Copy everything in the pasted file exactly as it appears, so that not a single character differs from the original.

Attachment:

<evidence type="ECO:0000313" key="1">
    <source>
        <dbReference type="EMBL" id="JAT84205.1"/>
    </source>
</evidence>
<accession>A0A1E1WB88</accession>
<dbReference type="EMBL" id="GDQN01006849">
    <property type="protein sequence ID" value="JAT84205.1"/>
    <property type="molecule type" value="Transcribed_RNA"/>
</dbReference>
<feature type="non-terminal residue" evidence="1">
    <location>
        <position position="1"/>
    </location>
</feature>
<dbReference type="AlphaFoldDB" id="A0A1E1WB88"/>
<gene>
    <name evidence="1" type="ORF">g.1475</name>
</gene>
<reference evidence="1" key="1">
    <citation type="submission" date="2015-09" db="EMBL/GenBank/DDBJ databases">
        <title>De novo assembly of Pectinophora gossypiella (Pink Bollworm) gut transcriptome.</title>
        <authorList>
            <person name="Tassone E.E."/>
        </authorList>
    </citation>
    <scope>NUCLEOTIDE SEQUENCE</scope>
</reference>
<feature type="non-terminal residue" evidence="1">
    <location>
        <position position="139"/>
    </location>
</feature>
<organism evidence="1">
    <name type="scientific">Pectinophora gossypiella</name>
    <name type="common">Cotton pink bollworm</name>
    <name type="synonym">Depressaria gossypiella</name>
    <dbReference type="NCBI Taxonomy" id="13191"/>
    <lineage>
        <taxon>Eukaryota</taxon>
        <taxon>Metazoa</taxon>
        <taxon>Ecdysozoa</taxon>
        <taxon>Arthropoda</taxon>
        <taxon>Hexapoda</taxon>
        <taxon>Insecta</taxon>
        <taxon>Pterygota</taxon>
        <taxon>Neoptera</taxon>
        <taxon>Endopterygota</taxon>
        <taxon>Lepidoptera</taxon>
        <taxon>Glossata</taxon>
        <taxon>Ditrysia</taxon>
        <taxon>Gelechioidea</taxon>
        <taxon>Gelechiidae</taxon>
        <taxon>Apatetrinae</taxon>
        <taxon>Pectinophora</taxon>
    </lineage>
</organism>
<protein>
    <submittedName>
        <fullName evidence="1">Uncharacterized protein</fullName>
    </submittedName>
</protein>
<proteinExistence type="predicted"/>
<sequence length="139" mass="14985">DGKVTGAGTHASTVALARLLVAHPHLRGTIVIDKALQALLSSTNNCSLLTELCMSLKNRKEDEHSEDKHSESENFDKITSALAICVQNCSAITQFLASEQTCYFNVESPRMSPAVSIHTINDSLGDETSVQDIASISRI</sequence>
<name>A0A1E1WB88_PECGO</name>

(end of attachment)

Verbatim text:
<evidence type="ECO:0000313" key="1">
    <source>
        <dbReference type="EMBL" id="JAT84205.1"/>
    </source>
</evidence>
<accession>A0A1E1WB88</accession>
<dbReference type="EMBL" id="GDQN01006849">
    <property type="protein sequence ID" value="JAT84205.1"/>
    <property type="molecule type" value="Transcribed_RNA"/>
</dbReference>
<feature type="non-terminal residue" evidence="1">
    <location>
        <position position="1"/>
    </location>
</feature>
<dbReference type="AlphaFoldDB" id="A0A1E1WB88"/>
<gene>
    <name evidence="1" type="ORF">g.1475</name>
</gene>
<reference evidence="1" key="1">
    <citation type="submission" date="2015-09" db="EMBL/GenBank/DDBJ databases">
        <title>De novo assembly of Pectinophora gossypiella (Pink Bollworm) gut transcriptome.</title>
        <authorList>
            <person name="Tassone E.E."/>
        </authorList>
    </citation>
    <scope>NUCLEOTIDE SEQUENCE</scope>
</reference>
<feature type="non-terminal residue" evidence="1">
    <location>
        <position position="139"/>
    </location>
</feature>
<organism evidence="1">
    <name type="scientific">Pectinophora gossypiella</name>
    <name type="common">Cotton pink bollworm</name>
    <name type="synonym">Depressaria gossypiella</name>
    <dbReference type="NCBI Taxonomy" id="13191"/>
    <lineage>
        <taxon>Eukaryota</taxon>
        <taxon>Metazoa</taxon>
        <taxon>Ecdysozoa</taxon>
        <taxon>Arthropoda</taxon>
        <taxon>Hexapoda</taxon>
        <taxon>Insecta</taxon>
        <taxon>Pterygota</taxon>
        <taxon>Neoptera</taxon>
        <taxon>Endopterygota</taxon>
        <taxon>Lepidoptera</taxon>
        <taxon>Glossata</taxon>
        <taxon>Ditrysia</taxon>
        <taxon>Gelechioidea</taxon>
        <taxon>Gelechiidae</taxon>
        <taxon>Apatetrinae</taxon>
        <taxon>Pectinophora</taxon>
    </lineage>
</organism>
<protein>
    <submittedName>
        <fullName evidence="1">Uncharacterized protein</fullName>
    </submittedName>
</protein>
<proteinExistence type="predicted"/>
<sequence length="139" mass="14985">DGKVTGAGTHASTVALARLLVAHPHLRGTIVIDKALQALLSSTNNCSLLTELCMSLKNRKEDEHSEDKHSESENFDKITSALAICVQNCSAITQFLASEQTCYFNVESPRMSPAVSIHTINDSLGDETSVQDIASISRI</sequence>
<name>A0A1E1WB88_PECGO</name>